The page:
New Ad From Veterans' Group Compares Bases Named for Confederate Officers to Terrorists

VoteVets, a progressive organization of veterans, released an advertisement Friday equating naming military bases after Confederate Army officers with naming them after terrorists.

Symbols of the Confederacy have become topics of controversy amid demonstrations against the death of George Floyd, a black man who died while in the custody of Minneapolis police officers. Protesters have targeted Confederate statues by defacing them with graffiti or, in some cases, pushing them over. While some believe the Confederacy remains a powerful symbol of hatred against African Americans, others say that removing references to the Confederacy is an attempt to revise history.

"We wouldn't name American military bases after enemies who attacked our country," the advertisement says while showing artwork depicting the non-existent Camp bin Laden and Joint Base al-Zarqawi. "But 10 military bases still bear the names of Confederate Army traitors."

The 45-second-long spot suggests that the forts need to be renamed after "American heroes, men and women who've served our country honorably" and not Confederate leaders "who took up arms against the enemies of the United States in defense of slavery."

"Who does Donald Trump so desperately want to keep the names of other racist enemies on our Army bases?" VoteVets wrote in a Friday tweet.

Our new ad cuts to the chase, and pulls no punches: We’d never name bases after America’s enemies, like Osama bin Laden. Why does Donald Trump so desperately want to keep the names of other racist enemies on our Army bases?

— VoteVets (Text VOTEVETS to 88424) (@votevets) June 12, 2020

Newsweek reached out to VoteVets and the U.S. Department of Defense for further comment. This story will be updated with any response.

donald trump
President Donald Trump said Wednesday he would not allow military bases named after Confederate leaders to be renamed, despite calls to do so in the wake of anti-racism protests against the death of George Floyd. Doug Mills-Pool/Getty

Military installations named for Confederate leaders include North Carolina's Fort Bragg and Fort Benning in Georgia.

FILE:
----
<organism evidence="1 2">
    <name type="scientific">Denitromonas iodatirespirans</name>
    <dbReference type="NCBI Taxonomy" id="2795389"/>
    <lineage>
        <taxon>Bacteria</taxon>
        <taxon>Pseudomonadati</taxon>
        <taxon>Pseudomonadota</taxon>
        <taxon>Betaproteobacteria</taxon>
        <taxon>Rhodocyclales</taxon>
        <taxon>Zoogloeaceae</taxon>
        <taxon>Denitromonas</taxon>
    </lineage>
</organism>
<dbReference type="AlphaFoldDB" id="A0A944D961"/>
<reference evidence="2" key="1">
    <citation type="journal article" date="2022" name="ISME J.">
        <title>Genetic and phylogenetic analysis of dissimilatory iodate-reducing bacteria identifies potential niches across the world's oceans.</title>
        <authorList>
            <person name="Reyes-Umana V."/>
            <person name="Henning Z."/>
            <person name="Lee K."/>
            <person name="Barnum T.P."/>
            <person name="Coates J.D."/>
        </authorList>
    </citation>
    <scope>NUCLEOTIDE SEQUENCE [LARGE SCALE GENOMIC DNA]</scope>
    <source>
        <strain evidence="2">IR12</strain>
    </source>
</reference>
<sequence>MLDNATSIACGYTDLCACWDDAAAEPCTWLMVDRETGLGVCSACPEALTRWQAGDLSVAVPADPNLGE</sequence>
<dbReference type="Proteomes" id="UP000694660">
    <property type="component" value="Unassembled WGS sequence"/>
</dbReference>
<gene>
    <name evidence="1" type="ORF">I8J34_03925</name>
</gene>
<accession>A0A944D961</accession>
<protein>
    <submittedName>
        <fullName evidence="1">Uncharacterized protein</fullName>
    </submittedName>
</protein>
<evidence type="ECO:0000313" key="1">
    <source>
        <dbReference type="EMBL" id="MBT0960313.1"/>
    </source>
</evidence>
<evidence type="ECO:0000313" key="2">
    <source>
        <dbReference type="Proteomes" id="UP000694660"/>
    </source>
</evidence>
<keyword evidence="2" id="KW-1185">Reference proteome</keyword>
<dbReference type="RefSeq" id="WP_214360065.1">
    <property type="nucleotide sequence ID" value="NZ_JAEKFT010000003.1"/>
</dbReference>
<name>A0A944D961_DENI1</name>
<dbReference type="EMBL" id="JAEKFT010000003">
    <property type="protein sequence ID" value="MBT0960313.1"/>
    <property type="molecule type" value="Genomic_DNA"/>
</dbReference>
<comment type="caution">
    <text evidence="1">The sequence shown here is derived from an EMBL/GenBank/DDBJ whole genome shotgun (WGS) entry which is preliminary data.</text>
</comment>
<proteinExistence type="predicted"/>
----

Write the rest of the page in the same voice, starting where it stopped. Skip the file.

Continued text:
Both Secretary of Defense Mark Esper and U.S. Army Secretary Ryan McCarthy were "open to a bipartisan discussion on the topic" of giving the bases new names, according to a Monday statement from the U.S. Army which noted that "the historic names represent individuals, not causes or ideologies."

President Donald Trump tweeted Wednesday that his administration "will not even consider the renaming of these Magnificent and Fabled Military Installations" because they "have become part of a Great American Heritage."

...history of Winning, Victory, and Freedom. The United States of America trained and deployed our HEROES on these Hallowed Grounds, and won two World Wars. Therefore, my Administration will not even consider the renaming of these Magnificent and Fabled Military Installations...

— Donald J. Trump (@realDonaldTrump) June 10, 2020

Despite the White House's insistence that no name changes will occur, Massachusetts Senator Elizabeth Warren introduced an amendment to the National Defense Authorization Act (NDAA) calling for the bases to be given different names. The NDAA outlines the annual budget for the U.S. military.

"It's long past time to end the tribute to white supremacy on our military installations," Warren tweeted Tuesday.

Warren's amendment was passed by the Senate Armed Forces Committee on Wednesday. According to a summary of the NDAA released by the Committee, the Pentagon is required to establish a commission to "study and provide recommendations concerning the removal, names, symbols, displays, monuments, and paraphernalia that honor or commemorate the Confederate States of America." Any plan agreed upon by the committee is to be implemented within three years.

While Trump is expected to sign the NDAA, he tweeted his disapproval of the amendment on Thursday. "Hopefully our great Republican Senators won't fall for this!" Trump wrote.